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Babri Masjid in Ayodhya being demolished on December 6, 1992. Hindutwa activists at the site Image Credit:

Dubai: India’s Central Sunni Waqf Board, the main Muslim party in the 134-year-old temple-mosque dispute has given up claims on a disputed piece of land on which a Mughal era mosque stood in Ayodhya, Gulf News can reveal.

Highly places sources confirmed to Gulf News on Wednesday that the “Waqf Board has submitted a “settlement” to India’s Supreme Court giving up its claims on a 2.77 acre plot of land on which Babri mosque stood till 1992 when it was demolished by a mob of Hindu extremists in northern state of Uttar Pradesh.

The Supreme Court is hearing a clutch of petitions challenging a 2010 order of a lower court dividing the disputed land into three parts – two to Hindus and one to Muslims. The hearings in the case concluded on Wednesday.

The row over the land in the city of Ayodhya has resulted in violent sectarian clashes and thousands of deaths since the 1947 declaration of independence. Its escalation in December 1992 when the Mughal-era Babri mosque was demolished by a mob of Hindu zealots was especially wrought with communal tensions, and triggered a wave of nationwide riots that permanently altered the social and political landscape of the country.

Exclusive report

Earlier in July this year, Gulf News exclusively reported that Muslim petitioners had decided to drop claims on the land in an attempt to amicably settle the issue. The Muslim petitioners had given assurances to a mediation panel appointed by the Supreme Court early this year. The mediation process, however, was derailed after some petitioners raised objections and the mediation panel submitted a closure report to the Supreme Court in August.

Weeks later in September, the Supreme Court again allowed the mediation process to resume.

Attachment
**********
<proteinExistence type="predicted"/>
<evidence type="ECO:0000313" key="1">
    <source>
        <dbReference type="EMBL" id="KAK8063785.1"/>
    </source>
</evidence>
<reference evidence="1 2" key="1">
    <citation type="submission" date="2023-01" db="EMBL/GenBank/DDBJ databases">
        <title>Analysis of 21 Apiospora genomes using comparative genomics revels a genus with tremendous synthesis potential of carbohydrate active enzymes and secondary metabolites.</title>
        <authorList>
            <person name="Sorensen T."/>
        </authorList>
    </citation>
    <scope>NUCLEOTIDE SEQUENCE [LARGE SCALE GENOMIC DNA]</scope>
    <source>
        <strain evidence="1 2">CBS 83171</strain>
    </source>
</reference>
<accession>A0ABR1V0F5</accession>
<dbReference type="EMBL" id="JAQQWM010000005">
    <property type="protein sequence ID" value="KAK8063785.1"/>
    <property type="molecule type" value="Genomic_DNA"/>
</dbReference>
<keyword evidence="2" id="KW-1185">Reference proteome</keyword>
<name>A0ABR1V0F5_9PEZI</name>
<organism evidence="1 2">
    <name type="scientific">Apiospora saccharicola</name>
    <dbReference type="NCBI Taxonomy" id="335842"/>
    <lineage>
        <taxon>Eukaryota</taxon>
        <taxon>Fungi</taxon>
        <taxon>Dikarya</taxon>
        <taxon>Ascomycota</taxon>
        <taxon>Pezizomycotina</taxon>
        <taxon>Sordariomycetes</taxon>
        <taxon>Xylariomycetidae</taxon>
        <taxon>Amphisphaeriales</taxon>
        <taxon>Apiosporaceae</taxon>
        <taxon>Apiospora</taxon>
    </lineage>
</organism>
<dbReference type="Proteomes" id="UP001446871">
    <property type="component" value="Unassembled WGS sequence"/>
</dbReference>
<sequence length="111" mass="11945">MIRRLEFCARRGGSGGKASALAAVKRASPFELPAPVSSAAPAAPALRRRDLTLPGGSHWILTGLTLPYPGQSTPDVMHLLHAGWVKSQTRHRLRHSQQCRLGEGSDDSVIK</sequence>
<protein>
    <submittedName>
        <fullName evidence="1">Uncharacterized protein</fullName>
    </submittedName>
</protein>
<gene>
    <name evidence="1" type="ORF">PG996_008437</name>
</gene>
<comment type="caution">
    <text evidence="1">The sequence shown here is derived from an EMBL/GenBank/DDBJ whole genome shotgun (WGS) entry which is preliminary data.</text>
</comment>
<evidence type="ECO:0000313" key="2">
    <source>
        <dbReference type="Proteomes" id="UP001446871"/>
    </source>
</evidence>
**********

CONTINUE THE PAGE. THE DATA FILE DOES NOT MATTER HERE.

The sources told Gulf News that the mediation panel submitted its report on Wednesday. “The mediation panel has submitted the settlement signed by the Waqf Board and four Hindu parties,” a source said declining to name the Hindu parties.

“It is up to the Supreme Court to take cognisance of this settlement or decide on the merit of the case,” the source who attended the final hearing on Wednesday said.

“It won’t be a one-sided judgement – nobody’s victory and nobody’s defeat,” he added.


In its settlement, the Sunni board has submitted a point-wise proposal. This includes:

These include:

  • a) The Sunni Waqf Board is giving up claims on the dispute site in Ayodhya
  • b) Places of Religious Worship Act 1991 should be made water tight
  • c) Government should take over maintenance of around 22 mosques in Ayodhya. Many of these were damaged in in riots after Babri demolition in 1992.
  • d) The Supreme Court must form a committee to check the status of other religious places under the control of Archaeological Survey of India.
Babri Masjid
A file picture of the Babri Masjid in India's Uttar Pradesh state, seen before its demolition by Hindutwa activists

Wednesday’s announcement by Sunni Waqf Board was followed by a series of meetings between mediation panel members, board chairman ZA Farooqui and two Hindu petitioners,” the sources said.

“The Supreme Court is now expected place on record the affidavit and the mediation panel report and it may order a status quo on all other religious disputes, including Gyanvapi mosque in Varanasi,” the sources said.

The settlement was filed on the final day of Supreme Court hearing and a five-bench member is expected to issue a verdict ahead of Chief Justice Ranjan Gogoi’s retirement on November 17.